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  • Writer's pictureMike McCormick

Taliban’s Biometric Treasure Trove

Updated: Apr 3, 2023

The Taliban may now have access to massive databases of biometric data identifying Afghans who cooperated with the US military, voted in elections, supported the previous government, or belong to targeted ethnic groups. The data was collected with American and European funding and technology, in many cases by the US military itself.

It began with an Afghan national ID card called the Takzira that included a citizen’s photo and personal data. In 2018 the Afghan government upgraded to a digital version, the e-Takzira, that included biometric data. The US and EU funded the e-Takzira project and provided technical expertise.

The e-Takzira was required to vote in Afghan elections, so e-Takzira data was collected in a national voter registry with UN assistance. Biometric voter verification systems were deployed to poll places in the 2018 parliamentary election. It was later reported the election servers were breached.

The US military as well as FBI also collected biometrics (iris, fingerprint, face) on as many as 80% of Afghans, using special laptops and portable devices soldiers carried into Afghan villages. The Taliban soon began stealing the US handheld devices, which reportedly “contain identifying biometric data such as iris scans and fingerprints, as well as biographical information, and are used to access large centralized databases.” It was reported that Pakistani intelligence services (ISI) offered to help the Taliban extract biometric data from stolen devices.

Today the Taliban control Afghanistan and have access to databases created by the previous government, including e-Takzira and voter registration, and possibly US military data that was left behind. “We understand that the Taliban is now likely to have access to various biometric databases and equipment in Afghanistan,” the Human Rights First group tweeted. “This technology is likely to include access to a database with fingerprints and iris scans, and include facial recognition.”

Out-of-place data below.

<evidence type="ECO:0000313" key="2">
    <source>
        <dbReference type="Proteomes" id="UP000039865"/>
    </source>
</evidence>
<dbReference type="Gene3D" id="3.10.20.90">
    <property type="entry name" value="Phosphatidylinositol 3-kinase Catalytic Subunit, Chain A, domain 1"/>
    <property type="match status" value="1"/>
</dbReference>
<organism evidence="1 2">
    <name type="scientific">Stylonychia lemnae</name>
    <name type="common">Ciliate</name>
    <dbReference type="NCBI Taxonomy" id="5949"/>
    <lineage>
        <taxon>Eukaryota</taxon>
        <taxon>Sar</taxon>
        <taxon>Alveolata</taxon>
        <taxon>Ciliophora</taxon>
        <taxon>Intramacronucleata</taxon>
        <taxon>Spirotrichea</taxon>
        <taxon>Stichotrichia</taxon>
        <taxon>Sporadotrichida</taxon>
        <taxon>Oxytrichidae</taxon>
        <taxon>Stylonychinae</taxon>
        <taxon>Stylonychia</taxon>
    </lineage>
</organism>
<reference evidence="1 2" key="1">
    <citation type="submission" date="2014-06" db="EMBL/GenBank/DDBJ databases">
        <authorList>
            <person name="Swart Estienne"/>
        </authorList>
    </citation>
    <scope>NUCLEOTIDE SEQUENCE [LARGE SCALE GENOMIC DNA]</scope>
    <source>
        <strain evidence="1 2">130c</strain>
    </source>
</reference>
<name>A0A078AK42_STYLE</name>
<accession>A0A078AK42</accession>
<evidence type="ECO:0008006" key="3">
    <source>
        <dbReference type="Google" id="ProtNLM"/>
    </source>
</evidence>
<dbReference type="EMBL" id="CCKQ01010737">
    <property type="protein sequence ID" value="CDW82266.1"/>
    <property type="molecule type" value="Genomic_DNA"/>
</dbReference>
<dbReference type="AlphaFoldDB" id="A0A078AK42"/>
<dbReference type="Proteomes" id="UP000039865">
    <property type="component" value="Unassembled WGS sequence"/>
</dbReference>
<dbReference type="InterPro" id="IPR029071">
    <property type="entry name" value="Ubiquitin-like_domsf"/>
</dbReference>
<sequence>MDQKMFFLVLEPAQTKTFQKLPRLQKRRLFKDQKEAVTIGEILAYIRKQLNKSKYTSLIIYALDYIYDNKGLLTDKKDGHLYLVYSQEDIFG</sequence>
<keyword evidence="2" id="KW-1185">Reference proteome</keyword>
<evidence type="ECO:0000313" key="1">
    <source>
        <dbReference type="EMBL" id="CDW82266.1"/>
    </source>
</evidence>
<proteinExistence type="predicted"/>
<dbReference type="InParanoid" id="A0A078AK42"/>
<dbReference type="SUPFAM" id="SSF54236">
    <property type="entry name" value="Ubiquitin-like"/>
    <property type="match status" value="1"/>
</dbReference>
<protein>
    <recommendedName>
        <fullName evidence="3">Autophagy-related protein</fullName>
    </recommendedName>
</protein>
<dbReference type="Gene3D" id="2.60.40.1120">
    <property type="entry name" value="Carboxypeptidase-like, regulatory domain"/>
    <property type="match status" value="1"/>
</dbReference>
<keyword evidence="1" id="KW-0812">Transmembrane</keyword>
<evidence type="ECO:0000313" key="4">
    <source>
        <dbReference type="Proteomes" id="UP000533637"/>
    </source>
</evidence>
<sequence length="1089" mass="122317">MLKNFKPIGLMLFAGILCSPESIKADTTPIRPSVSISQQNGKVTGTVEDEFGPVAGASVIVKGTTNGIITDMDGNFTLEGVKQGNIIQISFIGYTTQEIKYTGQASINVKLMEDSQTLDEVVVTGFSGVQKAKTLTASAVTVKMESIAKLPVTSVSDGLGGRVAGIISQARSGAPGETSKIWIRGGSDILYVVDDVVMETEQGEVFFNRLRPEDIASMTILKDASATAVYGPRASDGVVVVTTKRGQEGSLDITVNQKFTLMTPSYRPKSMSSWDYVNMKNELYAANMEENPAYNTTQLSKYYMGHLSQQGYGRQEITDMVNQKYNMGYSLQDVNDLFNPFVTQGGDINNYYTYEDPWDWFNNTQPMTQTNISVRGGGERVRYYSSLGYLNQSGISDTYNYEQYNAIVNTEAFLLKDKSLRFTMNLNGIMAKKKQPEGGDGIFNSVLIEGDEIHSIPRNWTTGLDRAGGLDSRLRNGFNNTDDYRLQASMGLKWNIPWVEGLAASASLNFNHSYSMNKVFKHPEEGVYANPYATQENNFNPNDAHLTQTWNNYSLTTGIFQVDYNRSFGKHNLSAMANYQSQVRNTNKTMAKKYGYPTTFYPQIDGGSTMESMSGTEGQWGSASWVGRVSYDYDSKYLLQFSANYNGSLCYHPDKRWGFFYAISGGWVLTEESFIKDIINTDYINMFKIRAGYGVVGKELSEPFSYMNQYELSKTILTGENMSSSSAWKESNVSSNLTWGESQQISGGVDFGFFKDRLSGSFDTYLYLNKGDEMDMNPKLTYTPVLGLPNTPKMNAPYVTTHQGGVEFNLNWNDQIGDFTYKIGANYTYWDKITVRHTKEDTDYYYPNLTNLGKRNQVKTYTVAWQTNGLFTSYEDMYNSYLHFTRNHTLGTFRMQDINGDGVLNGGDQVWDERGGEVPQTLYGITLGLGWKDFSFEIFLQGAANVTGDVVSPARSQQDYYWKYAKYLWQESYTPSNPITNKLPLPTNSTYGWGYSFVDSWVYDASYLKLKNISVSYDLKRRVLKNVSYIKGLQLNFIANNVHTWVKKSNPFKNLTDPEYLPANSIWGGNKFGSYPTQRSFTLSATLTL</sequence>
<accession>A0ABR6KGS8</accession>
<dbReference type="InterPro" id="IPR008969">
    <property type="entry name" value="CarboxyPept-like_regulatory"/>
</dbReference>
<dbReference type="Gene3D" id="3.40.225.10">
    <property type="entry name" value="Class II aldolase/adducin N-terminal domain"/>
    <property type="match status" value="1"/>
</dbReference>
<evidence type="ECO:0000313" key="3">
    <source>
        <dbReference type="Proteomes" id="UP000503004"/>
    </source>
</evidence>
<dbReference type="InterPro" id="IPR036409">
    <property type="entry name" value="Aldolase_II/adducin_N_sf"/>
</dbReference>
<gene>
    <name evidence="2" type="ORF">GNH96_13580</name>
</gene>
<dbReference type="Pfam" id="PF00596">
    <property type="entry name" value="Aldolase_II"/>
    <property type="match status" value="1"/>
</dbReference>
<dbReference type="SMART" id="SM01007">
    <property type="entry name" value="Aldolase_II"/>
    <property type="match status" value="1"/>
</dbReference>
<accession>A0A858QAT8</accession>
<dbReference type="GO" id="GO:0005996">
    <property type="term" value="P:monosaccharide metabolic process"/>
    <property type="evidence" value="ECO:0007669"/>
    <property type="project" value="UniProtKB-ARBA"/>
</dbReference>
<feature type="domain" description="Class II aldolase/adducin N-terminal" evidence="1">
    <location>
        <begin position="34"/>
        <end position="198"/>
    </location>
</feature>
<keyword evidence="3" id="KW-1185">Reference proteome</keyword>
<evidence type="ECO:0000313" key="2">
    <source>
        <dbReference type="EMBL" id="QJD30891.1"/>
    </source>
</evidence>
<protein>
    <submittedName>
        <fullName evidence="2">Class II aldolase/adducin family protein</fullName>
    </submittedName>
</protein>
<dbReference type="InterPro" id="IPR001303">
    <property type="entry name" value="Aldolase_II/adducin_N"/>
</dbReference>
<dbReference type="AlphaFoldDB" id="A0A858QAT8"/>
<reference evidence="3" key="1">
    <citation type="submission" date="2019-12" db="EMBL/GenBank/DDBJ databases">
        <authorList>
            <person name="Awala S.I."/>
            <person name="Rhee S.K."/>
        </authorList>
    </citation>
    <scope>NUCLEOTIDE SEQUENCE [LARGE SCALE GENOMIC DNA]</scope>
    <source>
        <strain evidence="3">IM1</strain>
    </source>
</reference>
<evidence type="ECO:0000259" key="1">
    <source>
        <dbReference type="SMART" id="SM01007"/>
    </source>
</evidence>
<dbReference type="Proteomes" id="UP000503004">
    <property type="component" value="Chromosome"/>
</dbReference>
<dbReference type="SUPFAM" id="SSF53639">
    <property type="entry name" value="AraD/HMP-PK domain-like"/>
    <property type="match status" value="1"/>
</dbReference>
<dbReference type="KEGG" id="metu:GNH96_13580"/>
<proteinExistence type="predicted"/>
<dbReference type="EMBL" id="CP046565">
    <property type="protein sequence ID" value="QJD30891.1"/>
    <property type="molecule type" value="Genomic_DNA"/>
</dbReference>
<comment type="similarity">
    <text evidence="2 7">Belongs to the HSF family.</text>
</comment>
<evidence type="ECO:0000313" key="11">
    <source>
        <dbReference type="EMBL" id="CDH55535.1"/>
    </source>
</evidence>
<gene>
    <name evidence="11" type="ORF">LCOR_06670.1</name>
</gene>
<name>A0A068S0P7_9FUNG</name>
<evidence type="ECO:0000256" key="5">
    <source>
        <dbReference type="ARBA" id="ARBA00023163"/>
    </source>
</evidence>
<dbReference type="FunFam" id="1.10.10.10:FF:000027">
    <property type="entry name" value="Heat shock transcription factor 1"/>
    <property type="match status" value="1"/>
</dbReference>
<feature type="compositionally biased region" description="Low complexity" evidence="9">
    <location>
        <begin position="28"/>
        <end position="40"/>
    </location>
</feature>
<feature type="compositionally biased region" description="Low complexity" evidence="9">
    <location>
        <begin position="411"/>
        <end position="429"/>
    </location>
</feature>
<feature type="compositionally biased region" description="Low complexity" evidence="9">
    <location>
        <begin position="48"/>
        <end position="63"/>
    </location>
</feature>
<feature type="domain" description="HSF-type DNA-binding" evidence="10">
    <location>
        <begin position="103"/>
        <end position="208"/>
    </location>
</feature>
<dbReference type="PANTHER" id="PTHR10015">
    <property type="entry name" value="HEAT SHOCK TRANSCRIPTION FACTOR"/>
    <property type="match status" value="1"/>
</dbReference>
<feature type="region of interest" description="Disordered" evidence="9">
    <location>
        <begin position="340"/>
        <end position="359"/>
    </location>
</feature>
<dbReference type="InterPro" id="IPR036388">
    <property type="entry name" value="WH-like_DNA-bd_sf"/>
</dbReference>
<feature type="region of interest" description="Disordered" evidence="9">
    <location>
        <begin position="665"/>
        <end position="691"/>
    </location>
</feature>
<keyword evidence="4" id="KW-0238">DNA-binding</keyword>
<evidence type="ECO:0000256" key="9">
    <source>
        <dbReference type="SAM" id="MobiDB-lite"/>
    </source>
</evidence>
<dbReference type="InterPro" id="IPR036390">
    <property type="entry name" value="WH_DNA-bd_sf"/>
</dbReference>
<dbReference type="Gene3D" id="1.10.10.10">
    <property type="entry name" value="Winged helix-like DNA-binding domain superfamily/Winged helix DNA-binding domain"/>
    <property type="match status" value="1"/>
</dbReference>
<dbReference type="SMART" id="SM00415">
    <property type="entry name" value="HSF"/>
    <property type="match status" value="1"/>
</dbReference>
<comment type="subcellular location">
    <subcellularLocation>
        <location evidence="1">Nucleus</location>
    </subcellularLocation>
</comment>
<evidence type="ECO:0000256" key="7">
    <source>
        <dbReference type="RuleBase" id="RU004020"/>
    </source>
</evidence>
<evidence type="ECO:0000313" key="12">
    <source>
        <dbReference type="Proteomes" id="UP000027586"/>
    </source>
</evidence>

A DHS official confirmed that “there’s almost no doubt [the Taliban have] gotten their hands on an enormously valuable trove of information.” James Lewis of the Center for Strategic and International Studies said “it’s likely that the Afghan government that just fell was collecting on people who were connected to the U.S. in some way for a whole set of reasons.”

Afghans are scrambling to delete themselves from social media and other digital histories that could mark them as US sympathizers. Facebook, Twitter, and LinkedIn provided tools to help Afghans hide their accounts. Some Afghans are even disguising themselves physically to evade Taliban checkpoints, applying makeup, changing facial hair, etc. Such disguises are unlikely to work against modern biometric systems. A Kabul resident said in a private message that she had heard of house-to-house inspections, and that the Islamist militants were using a “biometrics machine.”

Biometric technology is a double-edged sword. It was useful to the US military and Afghan government over the past two decades, but now the Taliban will almost certainly use it to punish Afghan allies we left behind. America placed too much faith in the Afghan government’s ability to secure sensitive data, and too much faith in our own ability to retreat from Kabul in an orderly manner.

The broader cybersecurity lesson is to always assume biometric data records may fall into enemy hands. We must secure them with encryption, access controls, strong authentication, anonymization, and self-destruct kill switches – and be careful who we share them with.


Michael McCormick is an information security consultant, researcher, and founder of Taproot Security.


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